Saturday, February 18, 2006
“There is avian flu now in Egypt,” Hassan el Bushra, regional adviser for emerging diseases at the eastern Mediterranean regional office of the WHO said. His response was to the reported presence of H5N1 virus in dead birds in three areas in Egypt – namely Cairo, Giza, and Al-Minya.
Today February 18, 2006, a responsible source from Egyptian ministry of health announced reporting of another 25 cases of infected birds in Al-Minya with aftermath of 35 confirmed cases between birds, yet there are no human cases reported.
Egypt has banned the import of live birds and has tightened quarantine controls at airports to keep out bird flu. It has also canceled the annual bird hunting season to minimize contacts between people and migrant birds.In Cairo phone numbers 3912136, 3907147, and the hotline 152 have been assigned for reporting any suspected cases. A newly formed unit formed of veterinarians and preventive medicine specialists in Giza actively studying more than 70 reports of dead birds for exclusion of H5N1.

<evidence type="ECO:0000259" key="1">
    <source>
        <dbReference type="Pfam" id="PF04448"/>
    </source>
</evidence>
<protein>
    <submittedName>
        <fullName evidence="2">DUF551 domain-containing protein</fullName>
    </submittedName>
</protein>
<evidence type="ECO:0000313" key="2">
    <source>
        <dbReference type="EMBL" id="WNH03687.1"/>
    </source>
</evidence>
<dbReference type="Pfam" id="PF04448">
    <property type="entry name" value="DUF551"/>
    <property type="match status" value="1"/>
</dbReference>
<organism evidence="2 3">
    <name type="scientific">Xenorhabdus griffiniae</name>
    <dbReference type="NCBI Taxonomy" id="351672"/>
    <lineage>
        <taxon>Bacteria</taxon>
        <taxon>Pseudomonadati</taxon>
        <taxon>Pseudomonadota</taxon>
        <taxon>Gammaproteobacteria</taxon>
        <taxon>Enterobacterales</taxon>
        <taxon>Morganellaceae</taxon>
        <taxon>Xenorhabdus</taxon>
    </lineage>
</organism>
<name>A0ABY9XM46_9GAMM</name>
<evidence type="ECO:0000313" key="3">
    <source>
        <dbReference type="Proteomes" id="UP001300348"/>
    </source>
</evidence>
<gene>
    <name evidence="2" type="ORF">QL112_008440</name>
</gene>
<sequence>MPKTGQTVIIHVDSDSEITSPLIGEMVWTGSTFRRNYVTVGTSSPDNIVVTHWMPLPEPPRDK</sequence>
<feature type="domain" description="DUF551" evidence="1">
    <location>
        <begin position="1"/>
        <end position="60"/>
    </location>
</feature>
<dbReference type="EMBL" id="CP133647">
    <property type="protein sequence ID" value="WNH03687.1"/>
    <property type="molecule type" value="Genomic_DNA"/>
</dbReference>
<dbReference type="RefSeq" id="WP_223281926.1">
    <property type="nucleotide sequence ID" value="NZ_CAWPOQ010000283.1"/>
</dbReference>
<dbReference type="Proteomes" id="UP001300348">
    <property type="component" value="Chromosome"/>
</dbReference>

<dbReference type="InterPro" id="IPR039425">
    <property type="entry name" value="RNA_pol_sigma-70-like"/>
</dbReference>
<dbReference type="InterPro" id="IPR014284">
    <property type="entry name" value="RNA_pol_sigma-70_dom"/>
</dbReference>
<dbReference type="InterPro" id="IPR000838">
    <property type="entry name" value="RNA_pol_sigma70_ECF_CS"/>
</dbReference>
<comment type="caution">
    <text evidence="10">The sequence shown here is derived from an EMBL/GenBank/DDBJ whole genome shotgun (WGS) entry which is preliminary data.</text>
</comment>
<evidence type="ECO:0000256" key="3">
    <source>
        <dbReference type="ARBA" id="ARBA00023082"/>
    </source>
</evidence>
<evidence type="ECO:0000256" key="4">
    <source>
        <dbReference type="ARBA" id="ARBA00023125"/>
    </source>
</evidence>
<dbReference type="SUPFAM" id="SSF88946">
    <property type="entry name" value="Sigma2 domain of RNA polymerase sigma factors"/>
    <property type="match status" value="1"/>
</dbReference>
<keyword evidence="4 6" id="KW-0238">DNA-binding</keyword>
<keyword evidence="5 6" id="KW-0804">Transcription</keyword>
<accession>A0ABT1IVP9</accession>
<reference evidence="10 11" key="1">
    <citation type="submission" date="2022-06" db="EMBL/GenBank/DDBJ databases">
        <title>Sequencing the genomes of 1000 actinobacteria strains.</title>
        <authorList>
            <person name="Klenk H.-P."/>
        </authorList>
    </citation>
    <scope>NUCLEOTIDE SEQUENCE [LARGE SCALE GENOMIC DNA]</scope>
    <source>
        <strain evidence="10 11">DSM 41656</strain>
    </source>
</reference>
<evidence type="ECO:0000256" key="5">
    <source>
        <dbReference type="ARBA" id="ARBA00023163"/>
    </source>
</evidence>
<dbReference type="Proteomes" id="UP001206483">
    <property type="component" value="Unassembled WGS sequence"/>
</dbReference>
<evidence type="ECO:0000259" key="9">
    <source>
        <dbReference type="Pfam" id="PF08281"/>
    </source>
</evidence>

Egyptian Prime Minister Ahmed Naxif has advised people who breed poultry at their homes to dispose of their birds to prevent the virus from spreading.
“The time has come to get rid of the idea of breeding chickens on the roofs of houses, especially under current circumstances,” he said.
Many Egyptian citizens breed chickens and pigeons on the roof of their residences for their own consumption and as a source of extra income.
Despite avian flu mainly being a disease of poultry, it has also infected 171 people, killing 93 of them, and is steadily mutating. If it acquires the ability to pass easily from person to person it could cause a pandemic that might kill millions.